New eurozone mechanism implicates private investors
(BRUSSELS) - A new eurozone facility to take effect in mid-2013 would for the first time engage private investors in the rescue of countries in financial jeopardy, but only on a case-by-case basis.
Eurozone finance ministers on Sunday, in addition to backing a rescue for Ireland, agreed on the operation of the facility, to be known as the European Stability Mechanism (ESM) and which would replace the 440-billion-euro European Financial Stability Facility established (EFSF) last May.
The ESM, as is true for the current arrangement, allows for financial assistance to countries on condition that they adopt budgetary measures drafted by the European Commission and the International Monetary Fund.
But unlike the existing arrangement, private creditors that have loaned money to governments -- banks and investment funds -- may be required to contribute to the rescue.
The engagement of private investors, however, would not be automatic, as Germany had initially wanted, but would be determined on a case-by-case basis.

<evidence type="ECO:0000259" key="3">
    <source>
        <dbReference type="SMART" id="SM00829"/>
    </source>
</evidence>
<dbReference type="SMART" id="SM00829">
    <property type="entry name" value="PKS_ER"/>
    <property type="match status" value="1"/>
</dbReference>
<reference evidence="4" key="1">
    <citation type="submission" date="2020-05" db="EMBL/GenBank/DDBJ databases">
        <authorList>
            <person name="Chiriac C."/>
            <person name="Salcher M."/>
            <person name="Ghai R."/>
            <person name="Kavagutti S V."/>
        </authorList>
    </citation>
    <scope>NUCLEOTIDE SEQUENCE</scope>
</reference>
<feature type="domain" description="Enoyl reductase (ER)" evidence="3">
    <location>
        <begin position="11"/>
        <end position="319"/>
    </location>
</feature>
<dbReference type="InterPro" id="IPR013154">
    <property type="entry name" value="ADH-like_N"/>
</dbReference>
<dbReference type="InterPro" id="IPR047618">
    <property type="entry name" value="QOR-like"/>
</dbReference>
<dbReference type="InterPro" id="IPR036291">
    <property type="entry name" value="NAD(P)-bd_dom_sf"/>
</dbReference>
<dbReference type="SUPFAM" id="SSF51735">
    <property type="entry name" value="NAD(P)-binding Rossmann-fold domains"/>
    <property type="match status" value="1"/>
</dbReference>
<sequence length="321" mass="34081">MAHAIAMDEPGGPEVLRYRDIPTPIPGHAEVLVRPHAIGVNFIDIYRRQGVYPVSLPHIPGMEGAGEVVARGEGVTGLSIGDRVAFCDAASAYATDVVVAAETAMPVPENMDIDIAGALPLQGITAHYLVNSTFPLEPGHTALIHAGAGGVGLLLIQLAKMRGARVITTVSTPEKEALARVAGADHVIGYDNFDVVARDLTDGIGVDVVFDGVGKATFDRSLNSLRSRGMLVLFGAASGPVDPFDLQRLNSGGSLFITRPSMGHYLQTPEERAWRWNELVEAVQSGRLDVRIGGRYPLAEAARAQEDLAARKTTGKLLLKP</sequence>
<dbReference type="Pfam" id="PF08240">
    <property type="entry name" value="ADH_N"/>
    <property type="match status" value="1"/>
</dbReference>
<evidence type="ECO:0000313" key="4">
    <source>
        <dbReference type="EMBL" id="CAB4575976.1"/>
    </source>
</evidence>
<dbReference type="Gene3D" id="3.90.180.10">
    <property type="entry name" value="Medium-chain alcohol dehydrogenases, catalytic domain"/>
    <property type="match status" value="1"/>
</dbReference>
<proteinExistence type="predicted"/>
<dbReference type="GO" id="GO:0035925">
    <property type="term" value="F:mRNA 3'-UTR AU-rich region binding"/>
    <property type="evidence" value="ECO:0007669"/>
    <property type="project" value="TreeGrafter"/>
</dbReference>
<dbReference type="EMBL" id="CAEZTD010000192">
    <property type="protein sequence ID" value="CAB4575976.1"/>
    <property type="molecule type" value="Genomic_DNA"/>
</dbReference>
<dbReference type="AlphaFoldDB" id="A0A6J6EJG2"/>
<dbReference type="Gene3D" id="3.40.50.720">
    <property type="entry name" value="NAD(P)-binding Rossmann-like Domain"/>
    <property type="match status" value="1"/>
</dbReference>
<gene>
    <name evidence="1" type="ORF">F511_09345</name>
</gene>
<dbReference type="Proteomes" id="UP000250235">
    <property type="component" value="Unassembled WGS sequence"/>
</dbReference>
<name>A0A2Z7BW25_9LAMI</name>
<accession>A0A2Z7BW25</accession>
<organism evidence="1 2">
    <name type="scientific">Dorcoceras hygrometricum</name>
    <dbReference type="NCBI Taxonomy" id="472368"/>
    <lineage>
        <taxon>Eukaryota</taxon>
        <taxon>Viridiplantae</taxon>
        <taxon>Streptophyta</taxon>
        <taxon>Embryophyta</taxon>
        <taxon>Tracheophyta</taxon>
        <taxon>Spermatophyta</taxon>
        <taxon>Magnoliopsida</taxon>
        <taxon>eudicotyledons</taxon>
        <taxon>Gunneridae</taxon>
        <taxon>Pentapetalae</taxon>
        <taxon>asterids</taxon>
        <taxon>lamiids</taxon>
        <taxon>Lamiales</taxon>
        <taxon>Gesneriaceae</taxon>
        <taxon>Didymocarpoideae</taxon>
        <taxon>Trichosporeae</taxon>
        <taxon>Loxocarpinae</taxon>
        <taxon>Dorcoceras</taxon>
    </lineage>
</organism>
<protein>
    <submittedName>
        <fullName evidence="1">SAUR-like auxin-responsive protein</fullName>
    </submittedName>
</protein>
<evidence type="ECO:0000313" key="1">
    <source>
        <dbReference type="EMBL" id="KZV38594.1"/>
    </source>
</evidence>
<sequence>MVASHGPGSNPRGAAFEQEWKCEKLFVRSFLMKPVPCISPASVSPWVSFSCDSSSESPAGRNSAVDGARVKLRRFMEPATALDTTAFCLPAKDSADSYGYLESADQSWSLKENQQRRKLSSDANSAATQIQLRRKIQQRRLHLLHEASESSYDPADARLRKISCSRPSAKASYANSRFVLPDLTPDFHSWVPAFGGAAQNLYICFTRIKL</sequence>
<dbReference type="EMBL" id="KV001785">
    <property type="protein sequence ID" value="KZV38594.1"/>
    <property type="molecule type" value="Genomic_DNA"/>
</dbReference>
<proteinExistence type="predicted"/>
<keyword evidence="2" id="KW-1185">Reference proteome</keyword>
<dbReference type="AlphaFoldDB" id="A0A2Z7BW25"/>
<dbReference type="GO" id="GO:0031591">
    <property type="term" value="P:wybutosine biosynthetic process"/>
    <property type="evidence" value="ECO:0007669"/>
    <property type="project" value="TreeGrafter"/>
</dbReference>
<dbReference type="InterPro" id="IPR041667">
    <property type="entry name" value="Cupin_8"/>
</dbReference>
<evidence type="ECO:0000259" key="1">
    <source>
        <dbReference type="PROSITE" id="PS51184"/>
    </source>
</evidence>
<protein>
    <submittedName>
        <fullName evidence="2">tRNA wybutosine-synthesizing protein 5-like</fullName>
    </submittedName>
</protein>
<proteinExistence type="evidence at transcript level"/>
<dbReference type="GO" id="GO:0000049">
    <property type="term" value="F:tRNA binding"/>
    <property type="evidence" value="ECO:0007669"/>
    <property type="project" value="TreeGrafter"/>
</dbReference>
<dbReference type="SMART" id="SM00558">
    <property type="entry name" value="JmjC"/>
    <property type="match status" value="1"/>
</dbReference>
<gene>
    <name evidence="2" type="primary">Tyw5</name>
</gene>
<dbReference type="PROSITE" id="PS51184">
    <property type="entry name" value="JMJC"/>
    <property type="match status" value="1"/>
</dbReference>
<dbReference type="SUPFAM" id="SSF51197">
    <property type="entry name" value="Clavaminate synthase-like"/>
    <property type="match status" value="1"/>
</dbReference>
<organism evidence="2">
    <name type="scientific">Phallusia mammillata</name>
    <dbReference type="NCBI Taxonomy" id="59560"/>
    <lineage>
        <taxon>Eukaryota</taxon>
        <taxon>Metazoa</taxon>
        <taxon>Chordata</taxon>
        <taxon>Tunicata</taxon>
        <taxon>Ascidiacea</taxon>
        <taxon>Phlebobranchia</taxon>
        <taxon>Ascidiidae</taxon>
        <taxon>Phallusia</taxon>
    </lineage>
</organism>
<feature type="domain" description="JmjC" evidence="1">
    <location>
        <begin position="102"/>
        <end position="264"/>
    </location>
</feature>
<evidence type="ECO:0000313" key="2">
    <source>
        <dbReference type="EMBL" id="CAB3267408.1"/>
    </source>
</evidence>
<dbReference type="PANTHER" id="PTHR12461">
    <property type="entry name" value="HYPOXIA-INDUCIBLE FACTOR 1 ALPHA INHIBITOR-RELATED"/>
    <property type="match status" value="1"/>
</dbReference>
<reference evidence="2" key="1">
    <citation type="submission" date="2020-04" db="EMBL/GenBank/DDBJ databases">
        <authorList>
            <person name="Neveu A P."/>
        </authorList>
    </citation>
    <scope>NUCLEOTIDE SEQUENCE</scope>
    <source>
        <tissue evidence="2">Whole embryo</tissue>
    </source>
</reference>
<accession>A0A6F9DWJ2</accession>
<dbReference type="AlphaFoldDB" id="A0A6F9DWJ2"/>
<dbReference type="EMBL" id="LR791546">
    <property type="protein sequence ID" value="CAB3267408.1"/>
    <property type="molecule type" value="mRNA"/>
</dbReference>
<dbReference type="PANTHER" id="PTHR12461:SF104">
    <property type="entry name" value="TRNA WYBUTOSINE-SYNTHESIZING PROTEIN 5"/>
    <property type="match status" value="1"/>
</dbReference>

Private investor contributions would depend on the seriousness of the crisis, as measured by the European Commission and the IMF in conjunction with the European Central Bank.
The commission, the IMF and the ECB would determine if the country concerned merely faced a cash shortage or was in fact facing insolvency.
In the case of a liquidity squeeze private creditors would simply be encouraged to hold on to their investment.
But if a government were deemed to be insolvent European aid would come with an obligation not only to implement budget reforms but to restructure the debt.
The government concerned would then negotiate with its private creditors. Debt payments could be rescheduled, interest rates lowered or the amounts to be repaid reduced.
Starting in June 2013, special clauses stipulating the procedure will be attached to eurozone government bonds.
Private holders of such securities would commit themselves to accepting a decision taken by a majority of them to alter repayment terms.
Text and Picture Copyright 2010 AFP. All other Copyright 2010 EUbusiness Ltd. All rights reserved. This material is intended solely for personal use. Any other reproduction, publication or redistribution of this material without the written agreement of the copyright owner is strictly forbidden and any breach of copyright will be considered actionable.